Estimating passive mechanical properties in a myocardial infarction using MRI and finite element simulations

Dimitri Mojsejenko, Jeremy R. McGarvey, Shauna M. Dorsey, Joseph H. Gorman, Jason A. Burdick, James J. Pilla, Robert C. Gorman, Jonathan F. Wenk

Research output: Contribution to journalArticlepeer-review

48 Scopus citations


Myocardial infarction (MI) triggers a series of maladaptive events that lead to structural and functional changes in the left ventricle. It is crucial to better understand the progression of adverse remodeling, in order to develop effective treatment. In addition, being able to assess changes in vivo would be a powerful tool in the clinic. The goal of the current study is to quantify the in vivo material properties of infarcted and remote myocardium 1 week after MI, as well as the orientation of collagen fibers in the infarct. This will be accomplished by using a combination of magnetic resonance imaging (MRI), catheterization, finite element modeling, and numerical optimization to analyze a porcine model ($$N = 4$$N=4) of posterolateral myocardial infarction. Specifically, properties will be determined by minimizing the difference between in vivo strains and volume calculated from MRI and finite element model predicted strains and volume. The results indicate that the infarct region is stiffer than the remote region and that the infarct collagen fibers become more circumferentially oriented 1 week post-MI. These findings are consistent with previous studies, which employed ex vivo techniques. The proposed methodology will ultimately provide a means of predicting remote and infarct mechanical properties in vivo at any time point post-MI.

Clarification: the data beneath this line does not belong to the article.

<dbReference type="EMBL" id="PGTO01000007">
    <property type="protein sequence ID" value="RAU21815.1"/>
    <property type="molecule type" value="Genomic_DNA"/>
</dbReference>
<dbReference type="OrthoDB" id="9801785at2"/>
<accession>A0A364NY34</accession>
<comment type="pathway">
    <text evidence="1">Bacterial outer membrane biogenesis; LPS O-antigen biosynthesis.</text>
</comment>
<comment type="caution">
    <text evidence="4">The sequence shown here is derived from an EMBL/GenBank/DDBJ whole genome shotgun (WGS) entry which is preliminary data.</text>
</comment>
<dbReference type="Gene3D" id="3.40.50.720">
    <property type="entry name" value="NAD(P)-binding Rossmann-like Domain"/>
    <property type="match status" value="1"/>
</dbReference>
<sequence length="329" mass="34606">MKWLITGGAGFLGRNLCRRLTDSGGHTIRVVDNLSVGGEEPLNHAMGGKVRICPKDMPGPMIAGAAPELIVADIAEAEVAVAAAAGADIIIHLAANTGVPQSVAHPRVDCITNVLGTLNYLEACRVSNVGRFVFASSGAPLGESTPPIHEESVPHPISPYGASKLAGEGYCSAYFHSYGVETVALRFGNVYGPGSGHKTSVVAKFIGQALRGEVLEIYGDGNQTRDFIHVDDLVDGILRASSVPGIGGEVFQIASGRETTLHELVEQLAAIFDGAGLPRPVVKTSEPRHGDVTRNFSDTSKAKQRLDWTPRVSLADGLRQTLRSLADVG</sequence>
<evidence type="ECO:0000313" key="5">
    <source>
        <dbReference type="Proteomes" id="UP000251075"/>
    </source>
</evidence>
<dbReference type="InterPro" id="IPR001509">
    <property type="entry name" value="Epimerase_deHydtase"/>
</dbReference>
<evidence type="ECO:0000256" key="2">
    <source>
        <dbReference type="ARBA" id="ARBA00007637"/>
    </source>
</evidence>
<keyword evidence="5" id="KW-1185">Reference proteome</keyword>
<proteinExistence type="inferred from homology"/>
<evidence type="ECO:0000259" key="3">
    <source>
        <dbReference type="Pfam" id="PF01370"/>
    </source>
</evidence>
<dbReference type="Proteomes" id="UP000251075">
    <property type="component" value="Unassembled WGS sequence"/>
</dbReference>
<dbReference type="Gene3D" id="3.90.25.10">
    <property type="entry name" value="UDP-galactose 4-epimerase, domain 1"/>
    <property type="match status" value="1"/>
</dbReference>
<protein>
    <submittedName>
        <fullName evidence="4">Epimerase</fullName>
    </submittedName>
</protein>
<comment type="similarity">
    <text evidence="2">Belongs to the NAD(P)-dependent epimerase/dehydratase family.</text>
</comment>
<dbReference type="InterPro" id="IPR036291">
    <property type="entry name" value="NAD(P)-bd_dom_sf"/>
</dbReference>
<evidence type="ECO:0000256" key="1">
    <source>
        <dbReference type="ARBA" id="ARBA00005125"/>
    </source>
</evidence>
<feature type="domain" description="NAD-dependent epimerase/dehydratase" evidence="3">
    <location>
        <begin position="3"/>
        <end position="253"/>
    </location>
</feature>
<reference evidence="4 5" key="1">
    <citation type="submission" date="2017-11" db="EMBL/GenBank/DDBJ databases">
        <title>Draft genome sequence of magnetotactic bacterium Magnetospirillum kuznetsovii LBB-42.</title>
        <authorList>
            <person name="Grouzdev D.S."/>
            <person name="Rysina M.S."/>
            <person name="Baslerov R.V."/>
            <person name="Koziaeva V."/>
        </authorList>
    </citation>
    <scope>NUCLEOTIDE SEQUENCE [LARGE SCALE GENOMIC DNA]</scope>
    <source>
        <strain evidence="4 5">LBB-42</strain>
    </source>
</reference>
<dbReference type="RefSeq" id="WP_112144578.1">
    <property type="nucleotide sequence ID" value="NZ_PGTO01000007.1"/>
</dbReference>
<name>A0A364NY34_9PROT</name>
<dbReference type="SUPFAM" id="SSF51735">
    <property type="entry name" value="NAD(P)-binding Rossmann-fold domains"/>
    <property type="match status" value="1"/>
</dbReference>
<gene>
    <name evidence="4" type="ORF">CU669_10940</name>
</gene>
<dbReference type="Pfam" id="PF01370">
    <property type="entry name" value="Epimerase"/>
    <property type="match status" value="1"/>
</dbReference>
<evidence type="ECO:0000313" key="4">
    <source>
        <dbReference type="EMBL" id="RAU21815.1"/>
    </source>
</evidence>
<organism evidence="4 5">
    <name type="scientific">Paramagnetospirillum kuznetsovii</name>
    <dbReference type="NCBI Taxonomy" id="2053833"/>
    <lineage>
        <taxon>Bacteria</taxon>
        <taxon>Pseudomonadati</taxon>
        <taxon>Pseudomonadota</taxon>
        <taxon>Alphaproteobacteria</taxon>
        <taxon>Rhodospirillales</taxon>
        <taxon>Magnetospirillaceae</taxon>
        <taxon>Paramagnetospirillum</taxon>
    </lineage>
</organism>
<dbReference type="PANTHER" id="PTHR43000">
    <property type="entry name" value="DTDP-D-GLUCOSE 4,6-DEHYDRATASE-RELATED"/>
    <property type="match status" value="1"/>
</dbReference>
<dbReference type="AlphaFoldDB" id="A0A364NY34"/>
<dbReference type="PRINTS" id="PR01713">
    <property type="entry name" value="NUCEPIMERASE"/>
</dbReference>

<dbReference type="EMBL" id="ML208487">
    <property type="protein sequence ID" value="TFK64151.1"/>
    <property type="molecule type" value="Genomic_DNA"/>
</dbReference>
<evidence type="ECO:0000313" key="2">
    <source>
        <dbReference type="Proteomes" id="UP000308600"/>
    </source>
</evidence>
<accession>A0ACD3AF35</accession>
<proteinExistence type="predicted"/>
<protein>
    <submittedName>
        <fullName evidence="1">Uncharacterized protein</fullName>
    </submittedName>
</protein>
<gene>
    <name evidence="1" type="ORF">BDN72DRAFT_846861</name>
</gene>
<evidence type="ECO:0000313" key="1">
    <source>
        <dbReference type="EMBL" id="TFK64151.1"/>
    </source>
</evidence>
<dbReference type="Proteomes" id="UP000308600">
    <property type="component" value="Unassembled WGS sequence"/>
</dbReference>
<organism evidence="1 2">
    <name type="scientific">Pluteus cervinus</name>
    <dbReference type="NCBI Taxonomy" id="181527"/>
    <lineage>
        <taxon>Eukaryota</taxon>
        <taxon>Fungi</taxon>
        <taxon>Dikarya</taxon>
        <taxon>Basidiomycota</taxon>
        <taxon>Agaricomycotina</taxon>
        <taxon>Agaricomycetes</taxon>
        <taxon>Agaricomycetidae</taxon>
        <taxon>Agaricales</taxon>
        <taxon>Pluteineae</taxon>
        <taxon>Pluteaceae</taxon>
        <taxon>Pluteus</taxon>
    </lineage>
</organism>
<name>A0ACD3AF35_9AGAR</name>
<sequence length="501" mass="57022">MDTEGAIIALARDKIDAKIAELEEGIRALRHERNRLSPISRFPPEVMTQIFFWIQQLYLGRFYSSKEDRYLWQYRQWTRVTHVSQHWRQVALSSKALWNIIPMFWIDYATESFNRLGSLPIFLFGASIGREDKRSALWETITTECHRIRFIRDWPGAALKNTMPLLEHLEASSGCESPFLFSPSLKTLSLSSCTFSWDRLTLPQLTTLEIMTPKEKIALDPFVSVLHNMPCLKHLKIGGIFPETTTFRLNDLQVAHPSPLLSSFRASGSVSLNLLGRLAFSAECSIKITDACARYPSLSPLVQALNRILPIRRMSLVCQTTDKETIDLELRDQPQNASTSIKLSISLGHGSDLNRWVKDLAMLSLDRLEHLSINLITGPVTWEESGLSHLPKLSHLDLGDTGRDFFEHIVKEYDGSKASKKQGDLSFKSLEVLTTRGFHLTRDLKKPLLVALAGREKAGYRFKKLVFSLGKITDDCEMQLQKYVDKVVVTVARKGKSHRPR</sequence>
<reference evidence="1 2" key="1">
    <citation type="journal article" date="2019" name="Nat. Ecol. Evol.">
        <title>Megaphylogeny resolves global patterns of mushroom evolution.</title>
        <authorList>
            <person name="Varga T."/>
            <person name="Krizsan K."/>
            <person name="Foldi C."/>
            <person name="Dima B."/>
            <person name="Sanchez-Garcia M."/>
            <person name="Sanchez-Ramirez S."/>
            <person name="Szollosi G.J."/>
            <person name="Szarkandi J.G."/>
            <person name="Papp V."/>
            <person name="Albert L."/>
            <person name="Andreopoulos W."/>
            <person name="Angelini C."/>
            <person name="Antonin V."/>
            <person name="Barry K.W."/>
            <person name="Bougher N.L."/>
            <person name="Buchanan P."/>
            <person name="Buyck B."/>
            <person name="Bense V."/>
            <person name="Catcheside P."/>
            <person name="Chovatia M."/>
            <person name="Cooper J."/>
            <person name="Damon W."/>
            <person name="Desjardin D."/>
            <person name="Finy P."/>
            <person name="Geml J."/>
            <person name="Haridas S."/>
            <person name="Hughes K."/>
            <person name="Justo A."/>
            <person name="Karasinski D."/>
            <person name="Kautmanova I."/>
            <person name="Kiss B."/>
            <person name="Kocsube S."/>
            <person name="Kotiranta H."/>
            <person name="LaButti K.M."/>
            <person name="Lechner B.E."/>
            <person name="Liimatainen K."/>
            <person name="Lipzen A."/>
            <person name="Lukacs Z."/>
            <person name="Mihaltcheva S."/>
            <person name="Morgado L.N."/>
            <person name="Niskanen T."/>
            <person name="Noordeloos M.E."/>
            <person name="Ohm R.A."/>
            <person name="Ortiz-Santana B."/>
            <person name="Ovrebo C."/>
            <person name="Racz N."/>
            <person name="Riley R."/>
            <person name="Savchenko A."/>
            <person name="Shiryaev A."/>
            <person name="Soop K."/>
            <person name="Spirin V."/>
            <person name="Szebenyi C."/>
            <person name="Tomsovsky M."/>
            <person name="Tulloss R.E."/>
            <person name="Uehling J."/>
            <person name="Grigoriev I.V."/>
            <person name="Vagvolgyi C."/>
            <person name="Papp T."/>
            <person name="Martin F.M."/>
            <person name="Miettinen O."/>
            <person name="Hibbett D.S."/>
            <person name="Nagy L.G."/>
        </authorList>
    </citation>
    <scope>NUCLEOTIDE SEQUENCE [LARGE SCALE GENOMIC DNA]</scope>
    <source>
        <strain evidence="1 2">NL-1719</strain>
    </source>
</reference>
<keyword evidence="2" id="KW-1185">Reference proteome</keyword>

Original languageEnglish
Pages (from-to)633-647
Number of pages15
JournalBiomechanics and Modeling in Mechanobiology
Issue number3
StatePublished - Jun 15 2015

Bibliographical note

Publisher Copyright:
© 2014, Springer-Verlag Berlin Heidelberg.


  • Finite element modeling
  • Left ventricular remodeling
  • MRI
  • Myocardial infarction
  • Optimization

ASJC Scopus subject areas

  • Biotechnology
  • Modeling and Simulation
  • Mechanical Engineering


Dive into the research topics of 'Estimating passive mechanical properties in a myocardial infarction using MRI and finite element simulations'. Together they form a unique fingerprint.

Cite this